Seamus had invited Eilidh and Callum for dinner the night of Florian's visit, and the four of us pondered the mysterious stranger over our lamb stew. 

"If he doesn't like the Highlands, why come all the way up here to find a painting? There are lots of places to find Highland art in London," Eilidh said.

"He didn't say," Seamus answered.

"How did he hear about the shop?" Callum asked.

"Saw one of my paintings in London and asked the gallery owner about me. I guess he likes the style of my paintings, but he wanted something old, something that had a previous life. And when the gallery owner told him I have an antique art shop up here, he took a chance that I sell the same types of artwork I paint, so he came up."

"He must be pretty serious about finding just the right painting," Eilidh noted.

Seamus nodded, his mouth full. Finally he swallowed. "Aye, and this one seems to be just what he's looking for. I've had nary a nibble on it in a long time."

"What is it called?" I asked.

"It's unnamed. I call it 'Old Kirk in the Field.'" 

"So it's a picture of a church?"

"Yes, but there's an old woman stooped over in front of the kirk. It looks like she's picking flowers."

"I wonder why that reminds him of his awful childhood."

Seamus shrugged. "I've no idea."

"If William Whoever was such a famous painter, why do you have one his works in your shop? Shouldn't it be in a museum somewhere?" Eilidh asked.

"It's William Leighton Leitch. When he died in the late eighteen hundreds, he left behind just a few paintings a drawings. Someone this one ended up in a shop in Edinburgh. I bought it for a bargain because it's not in great shape."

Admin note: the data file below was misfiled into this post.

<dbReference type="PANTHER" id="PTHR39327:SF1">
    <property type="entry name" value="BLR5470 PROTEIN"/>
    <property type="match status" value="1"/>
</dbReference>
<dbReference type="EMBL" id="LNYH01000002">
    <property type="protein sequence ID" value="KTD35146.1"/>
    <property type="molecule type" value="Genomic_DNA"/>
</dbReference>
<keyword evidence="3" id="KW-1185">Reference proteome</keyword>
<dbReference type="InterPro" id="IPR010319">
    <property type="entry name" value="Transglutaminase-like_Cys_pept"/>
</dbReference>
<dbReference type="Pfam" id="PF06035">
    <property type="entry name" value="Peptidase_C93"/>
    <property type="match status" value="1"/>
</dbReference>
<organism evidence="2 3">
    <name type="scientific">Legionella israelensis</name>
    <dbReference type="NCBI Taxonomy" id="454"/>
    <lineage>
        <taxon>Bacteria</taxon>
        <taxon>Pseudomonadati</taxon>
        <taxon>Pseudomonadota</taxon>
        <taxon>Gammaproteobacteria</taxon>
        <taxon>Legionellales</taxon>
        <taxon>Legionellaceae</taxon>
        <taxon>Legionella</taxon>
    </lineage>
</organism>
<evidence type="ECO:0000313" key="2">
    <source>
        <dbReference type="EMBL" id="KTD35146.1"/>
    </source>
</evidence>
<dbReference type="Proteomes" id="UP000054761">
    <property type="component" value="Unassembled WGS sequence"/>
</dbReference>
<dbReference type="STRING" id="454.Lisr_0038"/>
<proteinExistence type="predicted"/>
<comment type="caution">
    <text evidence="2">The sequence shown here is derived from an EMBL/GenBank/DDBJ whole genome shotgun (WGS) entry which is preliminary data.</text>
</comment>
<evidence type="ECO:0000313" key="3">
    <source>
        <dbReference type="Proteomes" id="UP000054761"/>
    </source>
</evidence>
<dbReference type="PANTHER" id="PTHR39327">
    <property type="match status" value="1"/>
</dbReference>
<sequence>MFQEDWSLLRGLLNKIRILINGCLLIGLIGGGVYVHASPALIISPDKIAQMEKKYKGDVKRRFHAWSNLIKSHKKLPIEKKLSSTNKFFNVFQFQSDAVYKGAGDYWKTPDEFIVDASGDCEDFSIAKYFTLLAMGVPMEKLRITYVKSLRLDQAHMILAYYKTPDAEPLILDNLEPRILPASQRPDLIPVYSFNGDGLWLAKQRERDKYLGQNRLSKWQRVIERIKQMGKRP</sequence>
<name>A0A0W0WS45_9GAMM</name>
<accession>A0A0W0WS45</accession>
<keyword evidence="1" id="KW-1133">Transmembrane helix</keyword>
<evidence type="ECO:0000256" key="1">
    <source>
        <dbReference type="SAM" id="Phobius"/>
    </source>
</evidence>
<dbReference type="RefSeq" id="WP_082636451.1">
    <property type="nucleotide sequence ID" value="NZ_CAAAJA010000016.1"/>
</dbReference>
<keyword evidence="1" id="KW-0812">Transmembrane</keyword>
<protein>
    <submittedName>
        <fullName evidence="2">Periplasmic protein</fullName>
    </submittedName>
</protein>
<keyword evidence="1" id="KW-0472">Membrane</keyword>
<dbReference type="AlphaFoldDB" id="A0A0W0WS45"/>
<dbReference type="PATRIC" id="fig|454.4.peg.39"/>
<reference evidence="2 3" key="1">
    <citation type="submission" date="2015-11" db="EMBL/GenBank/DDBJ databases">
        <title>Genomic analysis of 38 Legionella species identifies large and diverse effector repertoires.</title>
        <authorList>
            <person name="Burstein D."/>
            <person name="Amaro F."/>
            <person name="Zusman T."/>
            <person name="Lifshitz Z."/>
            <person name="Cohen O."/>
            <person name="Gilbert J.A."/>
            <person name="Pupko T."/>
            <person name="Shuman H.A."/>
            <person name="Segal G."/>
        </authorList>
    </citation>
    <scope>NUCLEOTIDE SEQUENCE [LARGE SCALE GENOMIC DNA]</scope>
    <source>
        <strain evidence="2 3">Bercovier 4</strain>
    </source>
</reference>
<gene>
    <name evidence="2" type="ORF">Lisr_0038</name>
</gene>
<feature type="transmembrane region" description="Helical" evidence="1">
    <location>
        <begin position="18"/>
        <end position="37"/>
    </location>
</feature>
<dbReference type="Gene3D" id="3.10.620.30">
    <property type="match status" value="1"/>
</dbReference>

"What's wrong with it?" Callum asked.

"There's a small tear in one corner and the paint is quite faded. Still, it's a steal. A famous painter, a painting that was lost after his death—it's all very exciting."

"It's too bad the painting isn't in good shape. If it was you could sell it to a museum instead of Florian and get a bundle for it," I said.

"Maybe," Seamus said, sitting back in his chair, but I don't really have the time to restore it right now, and I don't want to pay for its restoration if I can someone to buy it from me as is. Someone like Florian."

The phone rang in the gallery. We normally didn't answer the gallery phone after hours, but Seamus pushed his chair back from the table and hurried through the door into the gallery, saying over his shoulder, "Maybe that's Florian."

He was gone several minutes. I cleared away the dishes and was setting out bowls of berries an cream when Seamus came back in, shaking his head.

"Was that Florian?"

"You won't believe this," he said. "It was some guy wanting to look at the Leitch painting. The same one Florian is interested in."

"You're kidding."

"No," he said, rubbing his beard. He did that when he was thinking. "He said he heard I might have an old beat-up William Leighton Leitch painting in my shop, one with a stooped old lady at a church, and that he'd like to come up tomorrow to see it."

"What did you tell him?"

"I told him I might already have a buyer for it and that person gets first dibs." He turned to stare at me. "Can you believe it? I've tried to sell the thing for three years with no bites, and all of a sudden I have two potential buyers."